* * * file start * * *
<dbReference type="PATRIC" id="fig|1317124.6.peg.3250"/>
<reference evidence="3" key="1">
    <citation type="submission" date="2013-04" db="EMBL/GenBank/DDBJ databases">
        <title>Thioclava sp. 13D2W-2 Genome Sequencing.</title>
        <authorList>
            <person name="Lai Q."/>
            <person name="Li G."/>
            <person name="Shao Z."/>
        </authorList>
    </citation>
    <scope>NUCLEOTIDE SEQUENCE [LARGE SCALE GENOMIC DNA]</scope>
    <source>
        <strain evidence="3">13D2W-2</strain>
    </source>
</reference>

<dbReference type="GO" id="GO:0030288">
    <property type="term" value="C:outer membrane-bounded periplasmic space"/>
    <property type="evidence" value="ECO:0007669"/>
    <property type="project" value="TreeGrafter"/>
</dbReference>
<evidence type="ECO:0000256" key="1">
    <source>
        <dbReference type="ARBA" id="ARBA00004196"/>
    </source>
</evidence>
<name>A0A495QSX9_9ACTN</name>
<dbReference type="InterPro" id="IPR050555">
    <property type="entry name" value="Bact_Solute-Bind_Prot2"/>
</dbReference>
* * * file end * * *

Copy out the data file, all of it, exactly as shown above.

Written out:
<dbReference type="PATRIC" id="fig|1317124.6.peg.3250"/>
<reference evidence="3" key="1">
    <citation type="submission" date="2013-04" db="EMBL/GenBank/DDBJ databases">
        <title>Thioclava sp. 13D2W-2 Genome Sequencing.</title>
        <authorList>
            <person name="Lai Q."/>
            <person name="Li G."/>
            <person name="Shao Z."/>
        </authorList>
    </citation>
    <scope>NUCLEOTIDE SEQUENCE [LARGE SCALE GENOMIC DNA]</scope>
    <source>
        <strain evidence="3">13D2W-2</strain>
    </source>
</reference>

<dbReference type="GO" id="GO:0030288">
    <property type="term" value="C:outer membrane-bounded periplasmic space"/>
    <property type="evidence" value="ECO:0007669"/>
    <property type="project" value="TreeGrafter"/>
</dbReference>
<evidence type="ECO:0000256" key="1">
    <source>
        <dbReference type="ARBA" id="ARBA00004196"/>
    </source>
</evidence>
<name>A0A495QSX9_9ACTN</name>
<dbReference type="InterPro" id="IPR050555">
    <property type="entry name" value="Bact_Solute-Bind_Prot2"/>
</dbReference>